Good message Rachelle. I totally agree. I don’t have an agent only because I cannot be bothered going through the process required to get one but would never put an agent down and have always recommended others to seek one out. Keep up the good work.
When I don’t hear from my agent for months, I wonder what she’s up to, but I’m afraid to ask for fear that she really has forgotten who I am. Does that make me an impatient person or a stoopid one?
It makes you human. 🙂
Like any professional position, I think literary agents play a role in the world of books and publishing. I think they always will, even as self-publishing has become an option. Their roles may change, but they will still play an important role for their clients and the industry. I’ve chosen to self-publish and promote for now, but there will likely come a day when I seek a literary agent.
I think literary agents are still valuable within the publishing industry.
It depends on what the Author wants though. I believe if they are targeting that big Traditional publisher, then a literary agent is an avenue where they can help the author, leaving more time for the author to write.
It really is personal choice.
There’s so many responses, I ask why bother? But this is something important to me, so I figured I’d throw my comment as well. I agree with the post and echo what some of the others have said. I’m working toward building a platform, and one day I would like to have an agent to know everything so I don’t have to, ha! It is their expertise that can bring potential into achievements, and help authors navigate this ocean of choices. I definitely have blind spots, and it would be so helpful to have someone who specializes in the writing industry to help plan my career because I’m in this for the long haul. But we’ll see how the industry evolves and what that will look like for me, but every author differs in their journey to publication.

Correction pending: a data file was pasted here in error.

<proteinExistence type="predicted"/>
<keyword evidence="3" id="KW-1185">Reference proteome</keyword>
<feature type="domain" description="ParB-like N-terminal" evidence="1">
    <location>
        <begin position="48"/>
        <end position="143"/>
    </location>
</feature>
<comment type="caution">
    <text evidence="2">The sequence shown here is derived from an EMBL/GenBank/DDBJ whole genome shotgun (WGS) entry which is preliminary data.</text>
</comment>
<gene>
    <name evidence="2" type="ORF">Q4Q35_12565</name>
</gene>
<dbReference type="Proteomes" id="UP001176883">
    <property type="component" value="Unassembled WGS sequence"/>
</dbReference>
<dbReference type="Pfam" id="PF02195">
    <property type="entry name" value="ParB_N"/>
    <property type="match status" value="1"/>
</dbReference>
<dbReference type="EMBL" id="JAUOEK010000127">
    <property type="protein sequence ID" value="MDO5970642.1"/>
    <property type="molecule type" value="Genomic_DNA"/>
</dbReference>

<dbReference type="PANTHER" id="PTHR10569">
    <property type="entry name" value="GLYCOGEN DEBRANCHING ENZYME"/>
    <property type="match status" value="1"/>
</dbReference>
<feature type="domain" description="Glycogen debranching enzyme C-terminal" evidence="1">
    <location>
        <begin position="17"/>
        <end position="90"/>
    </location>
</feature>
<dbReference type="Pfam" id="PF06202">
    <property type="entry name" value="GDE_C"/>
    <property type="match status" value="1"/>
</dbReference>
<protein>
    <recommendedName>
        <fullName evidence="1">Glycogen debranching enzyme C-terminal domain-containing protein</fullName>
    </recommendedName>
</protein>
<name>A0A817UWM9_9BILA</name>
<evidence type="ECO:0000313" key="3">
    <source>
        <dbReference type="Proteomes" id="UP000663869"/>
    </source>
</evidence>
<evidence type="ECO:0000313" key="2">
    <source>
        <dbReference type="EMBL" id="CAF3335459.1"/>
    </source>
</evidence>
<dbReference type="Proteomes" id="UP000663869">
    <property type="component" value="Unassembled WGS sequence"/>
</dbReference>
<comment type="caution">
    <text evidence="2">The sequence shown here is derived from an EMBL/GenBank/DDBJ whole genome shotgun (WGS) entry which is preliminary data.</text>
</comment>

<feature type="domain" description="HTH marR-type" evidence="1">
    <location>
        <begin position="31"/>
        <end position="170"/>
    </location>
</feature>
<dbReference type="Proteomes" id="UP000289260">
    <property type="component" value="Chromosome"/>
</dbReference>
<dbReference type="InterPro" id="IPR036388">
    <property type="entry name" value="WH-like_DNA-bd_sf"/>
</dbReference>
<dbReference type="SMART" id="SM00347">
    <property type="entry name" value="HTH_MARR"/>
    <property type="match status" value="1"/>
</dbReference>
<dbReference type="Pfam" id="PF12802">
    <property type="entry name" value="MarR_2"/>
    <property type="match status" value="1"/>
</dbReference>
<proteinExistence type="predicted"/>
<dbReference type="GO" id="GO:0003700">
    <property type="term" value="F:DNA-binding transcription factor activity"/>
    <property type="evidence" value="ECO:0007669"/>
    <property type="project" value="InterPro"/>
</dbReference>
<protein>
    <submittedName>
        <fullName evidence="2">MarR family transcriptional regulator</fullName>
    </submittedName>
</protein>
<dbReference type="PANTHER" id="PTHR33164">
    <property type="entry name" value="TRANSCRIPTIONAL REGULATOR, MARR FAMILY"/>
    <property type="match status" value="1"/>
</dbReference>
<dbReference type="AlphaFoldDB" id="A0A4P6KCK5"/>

Rachelle says: “Some people eschew a realtor and go the ‘for-sale-by-owner’ route.”
That’s one reason I’m all for agents. Having sold houses before, I can say that good agents are worth it! Gladly paid the commissions.
I haven’t read through all the comments, so I’m not sure if anybody else has mentioned this, but this post seems to forget the enormous difference between hiring, say, an accountant and having an agent. Well, I can’t just go around hiring agents. I don’t have to win the numbers lottery in order for an accountant to deem my taxes worthy. I can’t see the need for agents disappearing because they provide a highly sought after service to authors. But there are many people who have to be do-it-yourselfers out of necessity (if they feel it’s necessary to be published, anyway). This is the sort of confused reaction I have every time an agent makes this kind of bid for relevance. Of course agents are relevant! That is self-evident. It’s whether the average author can catch one that’s up for debate.
Agents are also the best advocate for a writer’s career one could ask for. My agent, who sadly passed away recently, was my biggest champion through my first book project. Going forward, I’m looking for another agent because I miss and need that knowing ear and confidante.
I was appalled when I read in your post that some people are saying that agents are not needed anymore, that they are gone like the dinosaurs. Well, I know who are saying things like that…people who have never tried to market their own book, that’s who!
I’d have tons more time for writing, so I’d also say the people who are saying that aren’t all that interested in increasing their writing portfolio.
I know if I could interest an agent in my books, I would jump at the chance. Poor people who think lit. agents are dinosaurs. Didn’t they hear of Jurassic Park? 🙂
Have thought about it & am grateful for mine. 😉
I’ve had two books represente and though neither sold, it wasn’t the agent’s fault. They both worked very hard and I learned a lot from them.
I also researched and followed them both for months before I queried them. I like to make my own luck 🙂
Writers-write. Agents-represent, coach, market, and do all the things I haven’t been called by God to do.
If someone chooses to sing, whistle, and eat at the same time, well…please don’t do it at my house.
Traditional publishing and working with an agent pushes me to be a better writer.
Thanks for your teachings Rachelle.
Thanks for all you do, and what helps me keep me from giving up totally is that I know there is an agent “out there” looking for me with as much hope as fervor as I am looking for him, or in this case her.
I do think they’re relevant but I also think writers need to know what they’re looking for and what they want with their writing.
I don’t foresee agents ever going away and personally, I’d never want to negotiate with a publisher or try to sell stuff to someone new. Yikes! Leave that to an enthusiastic, knowledgeable agent. 🙂
Good analogy with the real estate too…
REALLY? I think I would panic if I didn’t have an agent and was getting published or trying. An agent is numero uno on my list!